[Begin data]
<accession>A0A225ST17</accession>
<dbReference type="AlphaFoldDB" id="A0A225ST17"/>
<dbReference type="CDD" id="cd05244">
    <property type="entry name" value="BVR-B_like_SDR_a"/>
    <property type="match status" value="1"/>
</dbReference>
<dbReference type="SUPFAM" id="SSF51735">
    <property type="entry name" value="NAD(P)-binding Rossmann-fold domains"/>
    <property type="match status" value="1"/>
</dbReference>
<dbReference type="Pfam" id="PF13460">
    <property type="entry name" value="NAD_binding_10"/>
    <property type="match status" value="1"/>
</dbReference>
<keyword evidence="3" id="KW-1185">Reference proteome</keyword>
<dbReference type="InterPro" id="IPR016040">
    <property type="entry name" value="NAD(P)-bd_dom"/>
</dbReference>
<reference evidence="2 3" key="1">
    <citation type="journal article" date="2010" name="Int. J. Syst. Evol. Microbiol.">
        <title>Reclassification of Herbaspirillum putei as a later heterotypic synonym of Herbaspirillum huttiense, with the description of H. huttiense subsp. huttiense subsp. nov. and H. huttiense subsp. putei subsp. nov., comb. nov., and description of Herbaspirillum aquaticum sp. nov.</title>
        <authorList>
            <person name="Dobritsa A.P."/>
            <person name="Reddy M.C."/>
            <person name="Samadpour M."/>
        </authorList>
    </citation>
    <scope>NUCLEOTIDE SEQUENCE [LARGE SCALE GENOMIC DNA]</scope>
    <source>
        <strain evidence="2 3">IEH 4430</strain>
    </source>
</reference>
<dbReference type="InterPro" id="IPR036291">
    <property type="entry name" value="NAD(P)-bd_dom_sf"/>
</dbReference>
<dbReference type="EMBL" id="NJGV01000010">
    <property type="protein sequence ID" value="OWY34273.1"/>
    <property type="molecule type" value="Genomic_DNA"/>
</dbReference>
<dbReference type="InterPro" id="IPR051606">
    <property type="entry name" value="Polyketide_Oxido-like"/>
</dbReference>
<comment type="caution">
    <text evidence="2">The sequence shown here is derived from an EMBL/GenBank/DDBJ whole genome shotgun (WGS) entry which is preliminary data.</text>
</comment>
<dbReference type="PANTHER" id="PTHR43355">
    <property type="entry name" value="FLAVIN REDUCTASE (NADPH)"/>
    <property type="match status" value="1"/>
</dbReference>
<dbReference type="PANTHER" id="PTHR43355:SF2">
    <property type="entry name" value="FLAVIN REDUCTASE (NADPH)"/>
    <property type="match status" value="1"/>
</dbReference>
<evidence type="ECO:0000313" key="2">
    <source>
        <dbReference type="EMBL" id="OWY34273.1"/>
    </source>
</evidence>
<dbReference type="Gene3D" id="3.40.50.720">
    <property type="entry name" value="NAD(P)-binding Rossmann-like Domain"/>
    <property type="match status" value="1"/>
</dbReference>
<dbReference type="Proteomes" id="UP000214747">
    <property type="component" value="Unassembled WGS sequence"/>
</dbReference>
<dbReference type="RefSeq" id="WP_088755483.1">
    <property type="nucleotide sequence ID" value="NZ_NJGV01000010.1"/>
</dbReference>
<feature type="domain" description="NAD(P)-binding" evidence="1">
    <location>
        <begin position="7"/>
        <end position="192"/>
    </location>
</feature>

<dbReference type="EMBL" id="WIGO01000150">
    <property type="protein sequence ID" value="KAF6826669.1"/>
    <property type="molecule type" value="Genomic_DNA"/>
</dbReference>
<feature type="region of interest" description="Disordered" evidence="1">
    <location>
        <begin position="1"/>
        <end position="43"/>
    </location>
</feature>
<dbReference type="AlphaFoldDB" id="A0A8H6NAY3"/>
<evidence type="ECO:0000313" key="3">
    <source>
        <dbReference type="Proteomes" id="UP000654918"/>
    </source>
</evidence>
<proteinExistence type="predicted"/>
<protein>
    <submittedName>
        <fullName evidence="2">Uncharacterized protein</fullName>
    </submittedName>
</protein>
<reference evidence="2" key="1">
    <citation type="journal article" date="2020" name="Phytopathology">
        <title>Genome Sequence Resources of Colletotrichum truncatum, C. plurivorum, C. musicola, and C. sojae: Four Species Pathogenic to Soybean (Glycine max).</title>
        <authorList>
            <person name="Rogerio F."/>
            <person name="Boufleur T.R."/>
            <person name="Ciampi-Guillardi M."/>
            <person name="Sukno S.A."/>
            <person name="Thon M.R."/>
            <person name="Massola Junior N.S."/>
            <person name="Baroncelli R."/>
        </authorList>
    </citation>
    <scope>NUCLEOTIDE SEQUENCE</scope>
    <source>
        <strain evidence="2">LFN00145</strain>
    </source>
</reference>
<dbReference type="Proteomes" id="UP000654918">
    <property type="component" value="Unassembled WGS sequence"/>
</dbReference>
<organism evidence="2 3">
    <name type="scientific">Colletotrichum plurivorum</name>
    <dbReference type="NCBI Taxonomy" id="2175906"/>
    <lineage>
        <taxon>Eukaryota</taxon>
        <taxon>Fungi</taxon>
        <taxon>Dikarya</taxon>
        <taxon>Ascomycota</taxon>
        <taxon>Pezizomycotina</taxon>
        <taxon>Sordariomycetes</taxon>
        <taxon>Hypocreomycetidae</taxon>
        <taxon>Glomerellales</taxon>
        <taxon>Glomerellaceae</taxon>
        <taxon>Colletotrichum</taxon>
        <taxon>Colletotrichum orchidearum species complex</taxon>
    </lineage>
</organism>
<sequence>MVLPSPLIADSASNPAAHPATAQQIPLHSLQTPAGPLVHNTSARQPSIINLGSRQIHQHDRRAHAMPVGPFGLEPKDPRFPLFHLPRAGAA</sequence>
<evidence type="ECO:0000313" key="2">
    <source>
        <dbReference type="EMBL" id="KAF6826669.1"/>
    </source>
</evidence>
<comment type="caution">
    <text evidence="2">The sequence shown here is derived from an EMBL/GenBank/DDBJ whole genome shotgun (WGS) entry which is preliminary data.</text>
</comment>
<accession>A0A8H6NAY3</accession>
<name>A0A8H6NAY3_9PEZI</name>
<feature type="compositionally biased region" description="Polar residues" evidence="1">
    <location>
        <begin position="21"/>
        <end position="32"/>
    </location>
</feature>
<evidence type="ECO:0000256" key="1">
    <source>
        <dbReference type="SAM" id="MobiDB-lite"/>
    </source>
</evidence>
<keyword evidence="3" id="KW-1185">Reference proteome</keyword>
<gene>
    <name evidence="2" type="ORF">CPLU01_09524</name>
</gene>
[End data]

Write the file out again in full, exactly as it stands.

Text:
<accession>A0A225ST17</accession>
<dbReference type="AlphaFoldDB" id="A0A225ST17"/>
<dbReference type="CDD" id="cd05244">
    <property type="entry name" value="BVR-B_like_SDR_a"/>
    <property type="match status" value="1"/>
</dbReference>
<dbReference type="SUPFAM" id="SSF51735">
    <property type="entry name" value="NAD(P)-binding Rossmann-fold domains"/>
    <property type="match status" value="1"/>
</dbReference>
<dbReference type="Pfam" id="PF13460">
    <property type="entry name" value="NAD_binding_10"/>
    <property type="match status" value="1"/>
</dbReference>
<keyword evidence="3" id="KW-1185">Reference proteome</keyword>
<dbReference type="InterPro" id="IPR016040">
    <property type="entry name" value="NAD(P)-bd_dom"/>
</dbReference>
<reference evidence="2 3" key="1">
    <citation type="journal article" date="2010" name="Int. J. Syst. Evol. Microbiol.">
        <title>Reclassification of Herbaspirillum putei as a later heterotypic synonym of Herbaspirillum huttiense, with the description of H. huttiense subsp. huttiense subsp. nov. and H. huttiense subsp. putei subsp. nov., comb. nov., and description of Herbaspirillum aquaticum sp. nov.</title>
        <authorList>
            <person name="Dobritsa A.P."/>
            <person name="Reddy M.C."/>
            <person name="Samadpour M."/>
        </authorList>
    </citation>
    <scope>NUCLEOTIDE SEQUENCE [LARGE SCALE GENOMIC DNA]</scope>
    <source>
        <strain evidence="2 3">IEH 4430</strain>
    </source>
</reference>
<dbReference type="InterPro" id="IPR036291">
    <property type="entry name" value="NAD(P)-bd_dom_sf"/>
</dbReference>
<dbReference type="EMBL" id="NJGV01000010">
    <property type="protein sequence ID" value="OWY34273.1"/>
    <property type="molecule type" value="Genomic_DNA"/>
</dbReference>
<dbReference type="InterPro" id="IPR051606">
    <property type="entry name" value="Polyketide_Oxido-like"/>
</dbReference>
<comment type="caution">
    <text evidence="2">The sequence shown here is derived from an EMBL/GenBank/DDBJ whole genome shotgun (WGS) entry which is preliminary data.</text>
</comment>
<dbReference type="PANTHER" id="PTHR43355">
    <property type="entry name" value="FLAVIN REDUCTASE (NADPH)"/>
    <property type="match status" value="1"/>
</dbReference>
<dbReference type="PANTHER" id="PTHR43355:SF2">
    <property type="entry name" value="FLAVIN REDUCTASE (NADPH)"/>
    <property type="match status" value="1"/>
</dbReference>
<evidence type="ECO:0000313" key="2">
    <source>
        <dbReference type="EMBL" id="OWY34273.1"/>
    </source>
</evidence>
<dbReference type="Gene3D" id="3.40.50.720">
    <property type="entry name" value="NAD(P)-binding Rossmann-like Domain"/>
    <property type="match status" value="1"/>
</dbReference>
<dbReference type="Proteomes" id="UP000214747">
    <property type="component" value="Unassembled WGS sequence"/>
</dbReference>
<dbReference type="RefSeq" id="WP_088755483.1">
    <property type="nucleotide sequence ID" value="NZ_NJGV01000010.1"/>
</dbReference>
<feature type="domain" description="NAD(P)-binding" evidence="1">
    <location>
        <begin position="7"/>
        <end position="192"/>
    </location>
</feature>

<dbReference type="EMBL" id="WIGO01000150">
    <property type="protein sequence ID" value="KAF6826669.1"/>
    <property type="molecule type" value="Genomic_DNA"/>
</dbReference>
<feature type="region of interest" description="Disordered" evidence="1">
    <location>
        <begin position="1"/>
        <end position="43"/>
    </location>
</feature>
<dbReference type="AlphaFoldDB" id="A0A8H6NAY3"/>
<evidence type="ECO:0000313" key="3">
    <source>
        <dbReference type="Proteomes" id="UP000654918"/>
    </source>
</evidence>
<proteinExistence type="predicted"/>
<protein>
    <submittedName>
        <fullName evidence="2">Uncharacterized protein</fullName>
    </submittedName>
</protein>
<reference evidence="2" key="1">
    <citation type="journal article" date="2020" name="Phytopathology">
        <title>Genome Sequence Resources of Colletotrichum truncatum, C. plurivorum, C. musicola, and C. sojae: Four Species Pathogenic to Soybean (Glycine max).</title>
        <authorList>
            <person name="Rogerio F."/>
            <person name="Boufleur T.R."/>
            <person name="Ciampi-Guillardi M."/>
            <person name="Sukno S.A."/>
            <person name="Thon M.R."/>
            <person name="Massola Junior N.S."/>
            <person name="Baroncelli R."/>
        </authorList>
    </citation>
    <scope>NUCLEOTIDE SEQUENCE</scope>
    <source>
        <strain evidence="2">LFN00145</strain>
    </source>
</reference>
<dbReference type="Proteomes" id="UP000654918">
    <property type="component" value="Unassembled WGS sequence"/>
</dbReference>
<organism evidence="2 3">
    <name type="scientific">Colletotrichum plurivorum</name>
    <dbReference type="NCBI Taxonomy" id="2175906"/>
    <lineage>
        <taxon>Eukaryota</taxon>
        <taxon>Fungi</taxon>
        <taxon>Dikarya</taxon>
        <taxon>Ascomycota</taxon>
        <taxon>Pezizomycotina</taxon>
        <taxon>Sordariomycetes</taxon>
        <taxon>Hypocreomycetidae</taxon>
        <taxon>Glomerellales</taxon>
        <taxon>Glomerellaceae</taxon>
        <taxon>Colletotrichum</taxon>
        <taxon>Colletotrichum orchidearum species complex</taxon>
    </lineage>
</organism>
<sequence>MVLPSPLIADSASNPAAHPATAQQIPLHSLQTPAGPLVHNTSARQPSIINLGSRQIHQHDRRAHAMPVGPFGLEPKDPRFPLFHLPRAGAA</sequence>
<evidence type="ECO:0000313" key="2">
    <source>
        <dbReference type="EMBL" id="KAF6826669.1"/>
    </source>
</evidence>
<comment type="caution">
    <text evidence="2">The sequence shown here is derived from an EMBL/GenBank/DDBJ whole genome shotgun (WGS) entry which is preliminary data.</text>
</comment>
<accession>A0A8H6NAY3</accession>
<name>A0A8H6NAY3_9PEZI</name>
<feature type="compositionally biased region" description="Polar residues" evidence="1">
    <location>
        <begin position="21"/>
        <end position="32"/>
    </location>
</feature>
<evidence type="ECO:0000256" key="1">
    <source>
        <dbReference type="SAM" id="MobiDB-lite"/>
    </source>
</evidence>
<keyword evidence="3" id="KW-1185">Reference proteome</keyword>
<gene>
    <name evidence="2" type="ORF">CPLU01_09524</name>
</gene>